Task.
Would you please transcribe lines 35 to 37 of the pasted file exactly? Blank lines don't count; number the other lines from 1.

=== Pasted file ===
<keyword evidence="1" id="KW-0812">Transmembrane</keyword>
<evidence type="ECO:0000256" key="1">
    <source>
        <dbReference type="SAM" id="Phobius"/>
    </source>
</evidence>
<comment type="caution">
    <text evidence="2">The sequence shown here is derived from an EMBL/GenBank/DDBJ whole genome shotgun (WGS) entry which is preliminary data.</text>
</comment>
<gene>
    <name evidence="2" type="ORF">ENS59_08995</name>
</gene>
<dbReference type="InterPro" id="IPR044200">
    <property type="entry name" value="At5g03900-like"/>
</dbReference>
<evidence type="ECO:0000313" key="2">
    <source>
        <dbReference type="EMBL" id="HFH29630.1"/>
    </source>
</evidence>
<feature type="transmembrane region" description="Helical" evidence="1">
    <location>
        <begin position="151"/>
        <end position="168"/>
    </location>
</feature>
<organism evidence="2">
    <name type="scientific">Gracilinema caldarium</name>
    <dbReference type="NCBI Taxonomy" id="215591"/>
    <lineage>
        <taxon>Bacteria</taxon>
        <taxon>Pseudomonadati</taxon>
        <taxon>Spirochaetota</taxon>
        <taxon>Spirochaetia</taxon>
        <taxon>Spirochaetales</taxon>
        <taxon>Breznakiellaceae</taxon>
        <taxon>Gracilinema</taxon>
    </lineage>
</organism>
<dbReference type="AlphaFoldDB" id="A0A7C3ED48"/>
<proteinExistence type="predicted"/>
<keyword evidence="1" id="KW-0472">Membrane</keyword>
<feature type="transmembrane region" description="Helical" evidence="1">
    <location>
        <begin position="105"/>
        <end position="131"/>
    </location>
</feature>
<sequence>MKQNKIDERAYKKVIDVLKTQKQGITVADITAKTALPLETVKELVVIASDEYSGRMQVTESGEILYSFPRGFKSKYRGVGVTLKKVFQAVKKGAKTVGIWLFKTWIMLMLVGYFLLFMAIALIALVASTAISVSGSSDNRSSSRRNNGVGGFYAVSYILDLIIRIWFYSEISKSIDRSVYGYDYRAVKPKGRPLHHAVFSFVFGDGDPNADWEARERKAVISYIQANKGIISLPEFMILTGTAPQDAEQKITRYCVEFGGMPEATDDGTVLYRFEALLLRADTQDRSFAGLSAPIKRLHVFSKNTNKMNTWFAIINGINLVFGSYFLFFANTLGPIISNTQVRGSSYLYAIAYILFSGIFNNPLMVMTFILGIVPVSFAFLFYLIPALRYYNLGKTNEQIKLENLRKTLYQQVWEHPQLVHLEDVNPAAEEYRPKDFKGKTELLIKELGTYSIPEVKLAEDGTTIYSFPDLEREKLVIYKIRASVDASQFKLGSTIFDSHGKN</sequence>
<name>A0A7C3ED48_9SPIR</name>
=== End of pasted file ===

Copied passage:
        <taxon>Spirochaetales</taxon>
        <taxon>Breznakiellaceae</taxon>
        <taxon>Gracilinema</taxon>